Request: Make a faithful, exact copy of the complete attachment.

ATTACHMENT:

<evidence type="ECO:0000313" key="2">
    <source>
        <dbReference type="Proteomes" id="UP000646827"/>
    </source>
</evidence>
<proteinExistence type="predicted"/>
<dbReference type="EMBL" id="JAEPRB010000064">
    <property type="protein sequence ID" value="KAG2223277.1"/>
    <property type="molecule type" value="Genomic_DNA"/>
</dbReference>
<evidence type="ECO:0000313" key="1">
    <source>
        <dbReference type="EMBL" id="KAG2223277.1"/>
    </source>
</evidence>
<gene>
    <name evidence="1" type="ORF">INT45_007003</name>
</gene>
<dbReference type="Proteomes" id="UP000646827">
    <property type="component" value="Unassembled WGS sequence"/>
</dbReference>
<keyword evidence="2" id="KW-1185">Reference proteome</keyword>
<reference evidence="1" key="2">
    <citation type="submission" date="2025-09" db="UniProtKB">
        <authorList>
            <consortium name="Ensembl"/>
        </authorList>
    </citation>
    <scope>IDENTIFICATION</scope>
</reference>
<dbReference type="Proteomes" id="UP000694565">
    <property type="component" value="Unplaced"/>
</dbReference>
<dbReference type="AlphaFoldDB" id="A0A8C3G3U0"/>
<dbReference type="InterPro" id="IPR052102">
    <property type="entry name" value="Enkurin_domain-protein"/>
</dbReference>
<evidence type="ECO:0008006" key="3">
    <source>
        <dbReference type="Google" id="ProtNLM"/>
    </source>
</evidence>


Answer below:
<evidence type="ECO:0000313" key="2">
    <source>
        <dbReference type="Proteomes" id="UP000646827"/>
    </source>
</evidence>
<proteinExistence type="predicted"/>
<dbReference type="EMBL" id="JAEPRB010000064">
    <property type="protein sequence ID" value="KAG2223277.1"/>
    <property type="molecule type" value="Genomic_DNA"/>
</dbReference>
<evidence type="ECO:0000313" key="1">
    <source>
        <dbReference type="EMBL" id="KAG2223277.1"/>
    </source>
</evidence>
<gene>
    <name evidence="1" type="ORF">INT45_007003</name>
</gene>
<dbReference type="Proteomes" id="UP000646827">
    <property type="component" value="Unassembled WGS sequence"/>
</dbReference>
<keyword evidence="2" id="KW-1185">Reference proteome</keyword>
<reference evidence="1" key="2">
    <citation type="submission" date="2025-09" db="UniProtKB">
        <authorList>
            <consortium name="Ensembl"/>
        </authorList>
    </citation>
    <scope>IDENTIFICATION</scope>
</reference>
<dbReference type="Proteomes" id="UP000694565">
    <property type="component" value="Unplaced"/>
</dbReference>
<dbReference type="AlphaFoldDB" id="A0A8C3G3U0"/>
<dbReference type="InterPro" id="IPR052102">
    <property type="entry name" value="Enkurin_domain-protein"/>
</dbReference>
<evidence type="ECO:0008006" key="3">
    <source>
        <dbReference type="Google" id="ProtNLM"/>
    </source>
</evidence>